U.S. Stamp Notes — By John M. Hotchner
United States stamp collectors can easily miss a fascinating byway of the output of the Bureau of Engraving and Printing, the government printer that produced almost all U.S. stamps issued from 1894 to 2003.
I am referring to stamps designed and produced by the BEP during 1943-45 for use in Allied-occupied Europe. Figure 1 shows examples of the stamps that were distributed in Austria, France and Italy for civilian correspondence as the German military was driven out of these countries.
Also, in 1945, AMG stamps were issued for use in the U.S. and British zones of occupied Germany. The number of stamps needed for Germany exceeded expectations, so additional printings using the same design were done in England and in Brunswick, Germany.
Stamps from all four areas are easily found today. Virtually all of the mint examples catalog under a dollar. Only a few used high values are difficult to find.
However, beyond the basic stamps, there are color varieties, perforation varieties, paper varieties, interesting marginal markings, and plate and seemingly random design varieties. This makes these stamps great fun to track down and collect.
One reason it is easy for U.S. collectors to miss these AMG stamps is that they are not listed in the Scott Specialized Catalogue of United States Stamps and Covers. Scott editors listed them there in 1948 but dropped them in 1949, listing them henceforth with the stamps of the countries of intended use.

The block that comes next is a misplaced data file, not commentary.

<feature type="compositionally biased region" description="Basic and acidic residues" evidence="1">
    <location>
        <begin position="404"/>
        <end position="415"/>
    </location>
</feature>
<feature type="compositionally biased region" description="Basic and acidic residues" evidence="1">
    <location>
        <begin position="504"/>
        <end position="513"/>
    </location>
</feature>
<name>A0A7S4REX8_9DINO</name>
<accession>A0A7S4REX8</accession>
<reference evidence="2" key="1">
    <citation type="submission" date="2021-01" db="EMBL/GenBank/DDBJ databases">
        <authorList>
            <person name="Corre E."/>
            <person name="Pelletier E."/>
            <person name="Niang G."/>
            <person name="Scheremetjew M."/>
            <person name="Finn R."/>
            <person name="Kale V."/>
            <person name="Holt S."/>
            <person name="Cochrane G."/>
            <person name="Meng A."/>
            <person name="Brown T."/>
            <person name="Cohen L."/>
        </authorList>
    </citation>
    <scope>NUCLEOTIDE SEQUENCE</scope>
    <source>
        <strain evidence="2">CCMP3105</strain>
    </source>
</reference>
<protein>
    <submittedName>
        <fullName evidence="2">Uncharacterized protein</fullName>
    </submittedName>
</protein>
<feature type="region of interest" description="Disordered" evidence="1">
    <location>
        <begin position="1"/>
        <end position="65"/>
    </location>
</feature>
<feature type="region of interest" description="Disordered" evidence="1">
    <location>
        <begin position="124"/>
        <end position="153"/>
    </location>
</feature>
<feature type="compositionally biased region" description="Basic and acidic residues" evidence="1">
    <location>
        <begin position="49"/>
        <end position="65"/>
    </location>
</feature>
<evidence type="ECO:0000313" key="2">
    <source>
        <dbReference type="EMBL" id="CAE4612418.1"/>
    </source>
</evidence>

Nevertheless, there is a thriving specialty society, the Allied Military Government Collectors’ Club, formed in 2012. Its members collect and study the stamps and postal history of these four areas, and the AMG issues of Trieste, the Ryukyu Islands and Korea.
The club publishes a quarterly journal, A.M.G. Courier, under the capable editorship of Richard Pederson. An important resource for AMG collectors, the journal is a gateway to the surprisingly wide work of other print resources and the many specialized areas that are included in AMG collecting, such as revenues, travel permits stamps, and the Bari Wolf issues of Italy.
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I have a soft spot for the issues for Germany and their uses on cover. An example from 1946 is shown in Figure 2. Franked with three stamps totaling 75 pfennigs, the cover is notable for the postmark.
An important focus of the Allied authorities’ administration of German territory was the so-called “denazification” program.
This program included the elimination of references to Hitler’s Third Reich and extended to banning the use of the word “Reichspost” in cancellations.
On May 4, 1945, the British military occupation authorities put out a notice intended to aid in the resumption of postal services. The notice stated that old circular canceling devices could continue to be used so long as the word “Reichspost” was removed.
In some cases, the order seems to have been ignored, either willfully or in error.
The cover in Figure 2 was canceled on June 20, 1946, in Flensburg, the third largest town in Schleswig-Holstein.
While use of cancels with “Reichspost” was not a common event, this cover illustrates the sort of things collectors can look for. Others include mixed usages of the different printings, stamp varieties on cover, and covers addressed abroad with unusual rates.
For more information on the Allied Military Government Collectors’ Club, visit its website. As a director of the club, I will also be happy to send a membership application if you contact me via email.